“We take the robot out of the human.” That is the promise of Robotic Process Automation (RPA) consultants and developers. Now that technology giants such as Microsoft and Meta are rapidly making substantial investments in making their products and services smarter, this is anything but an empty promise.
The era in which artificial intelligence is part of every job is now over. The IT manager would do well to take the enormous adoption rate of writing robot ChatGPT and other groundbreaking tools seriously, with all the pitfalls that this entails. It is important to proactively guide the organization in the process in which AI will soon end up in every workplace.
If Robotic Process Automation manages to keep its promise, the question quickly arises: what exactly will remain when the robot has been removed from the human? This question is moving up the agenda of IT managers. Just about every knowledge worker has or will have an AI buddy. The arrival of ChatGPT is a tipping point for artificial intelligence.
Two months after the launch of ChatGPT, more than 100 million people were already using the smart chatbot. By comparison, TikTok took nine months to reach the same numbers. AI is increasingly moving from doing work in the background to the foreground. Anyone who now unconsciously uses AI behind the scenes will soon be consciously working with artificial intelligence on a daily basis.
Smart, smarter, smartest
In collaboration with OpenAI, Microsoft is fully committed to slimming down. ChatGPT writes LinkedIn messages and Microsoft Valves makes custom sales proposals. Soon Microsoft Teams will automatically generate agenda proposals and minutes of meeting sessions. And GitHub’s Co-Pilot helps with programming. AI applications such as ChatGPT, Dall-E, Midjourney, Stable Diffusion and RunawayML accelerate creative processes. Anyone can produce a poem, painting, film, marketing campaign or program code, as long as you enter the correct words in the text bar. Creativity is democratizing and it also shows how big the impact of the new generation of AI applications is.
Andrej Karpote, inventor of the Tesla autopilot, says he already has 80 percent of his code written by the intelligent GitHub Copilot. Standard programming is making way for so-called ‘prompting and editing’; fine-tuning the codes delivered by GitHub Copilot. This is a good example of how smart knowledge workers are quickly but critically embracing artificial intelligence.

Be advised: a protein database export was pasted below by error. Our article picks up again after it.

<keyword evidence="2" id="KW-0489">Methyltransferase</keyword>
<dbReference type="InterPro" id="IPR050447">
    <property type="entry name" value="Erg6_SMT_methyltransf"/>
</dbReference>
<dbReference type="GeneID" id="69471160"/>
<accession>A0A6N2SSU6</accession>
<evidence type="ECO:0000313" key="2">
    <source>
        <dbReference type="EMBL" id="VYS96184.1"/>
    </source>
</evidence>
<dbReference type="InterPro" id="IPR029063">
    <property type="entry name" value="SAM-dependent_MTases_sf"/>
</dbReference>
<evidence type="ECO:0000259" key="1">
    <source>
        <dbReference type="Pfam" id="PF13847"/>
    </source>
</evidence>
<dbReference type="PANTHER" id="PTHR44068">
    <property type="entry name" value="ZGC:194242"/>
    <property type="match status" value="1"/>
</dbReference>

Getting people and artificial intelligence to work well together is a tough task. This requires training, practice and sometimes even retraining of employees in the company. The emergence of generative AI also certainly entails risks. After all, cyber criminals also get their hands on these tools and competitors are also doing their best to strengthen their position with AI tools. However, we must not forget that many tools are still far from functioning perfectly. Certainly the reproduction of prejudices is still a hot topic.
Ask an artificial image maker like Dall-E 2 for a lawyer and the app only returns white men. Everything that is produced has its origins in human-written texts, works of art and product designs. So in a sense, AI is holding up a rather confronting mirror to us. In addition, there are plenty of discussions about issues such as copyright and IP. And although texts often come across as convincing, a writing robot like ChatGPT can also spout sheer nonsense. In short, the role of humans is certainly not over yet.
In this way, artificial intelligence is mainly becoming a digital assistant, co-pilot or sparring partner. In the ideal situation, we can confidently leave routine tasks to AI. What remains is a person who can flourish in creative and problem-solving issues and who can excel in fine-tuning. But the so-called ‘happy flow’ is not a given. A good interaction between humans and artificial intelligence is becoming just as important and complex as cooperation between people. It is indeed yet another extra job on the plate of the IT manager, but there is a lot to be gained by proactively learning to deal with the smartening of the acceleration in digitization.
And therefore also Robotic Process Automation. Do not immediately make the experiments too large, but keep it small. And keep reflecting on the interaction between humans and AI. In this way, the technology officer is getting a better answer to the question of what remains for humans in interaction with the robot.
Thijs Pepping is a trend analyst at the Research Institute for New Technology (VINT) of IT service provider Sogeti